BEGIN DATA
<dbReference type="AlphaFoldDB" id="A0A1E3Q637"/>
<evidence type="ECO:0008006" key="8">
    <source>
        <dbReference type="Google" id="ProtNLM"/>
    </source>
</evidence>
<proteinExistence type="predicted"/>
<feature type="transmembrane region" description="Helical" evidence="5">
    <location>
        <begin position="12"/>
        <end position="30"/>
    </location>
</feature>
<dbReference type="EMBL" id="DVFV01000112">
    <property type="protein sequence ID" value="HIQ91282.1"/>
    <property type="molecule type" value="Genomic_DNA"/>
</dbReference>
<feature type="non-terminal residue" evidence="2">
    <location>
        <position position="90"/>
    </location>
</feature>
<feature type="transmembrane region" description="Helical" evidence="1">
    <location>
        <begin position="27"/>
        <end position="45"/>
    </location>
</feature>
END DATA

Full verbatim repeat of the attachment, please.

<dbReference type="AlphaFoldDB" id="A0A1E3Q637"/>
<evidence type="ECO:0008006" key="8">
    <source>
        <dbReference type="Google" id="ProtNLM"/>
    </source>
</evidence>
<proteinExistence type="predicted"/>
<feature type="transmembrane region" description="Helical" evidence="5">
    <location>
        <begin position="12"/>
        <end position="30"/>
    </location>
</feature>
<dbReference type="EMBL" id="DVFV01000112">
    <property type="protein sequence ID" value="HIQ91282.1"/>
    <property type="molecule type" value="Genomic_DNA"/>
</dbReference>
<feature type="non-terminal residue" evidence="2">
    <location>
        <position position="90"/>
    </location>
</feature>
<feature type="transmembrane region" description="Helical" evidence="1">
    <location>
        <begin position="27"/>
        <end position="45"/>
    </location>
</feature>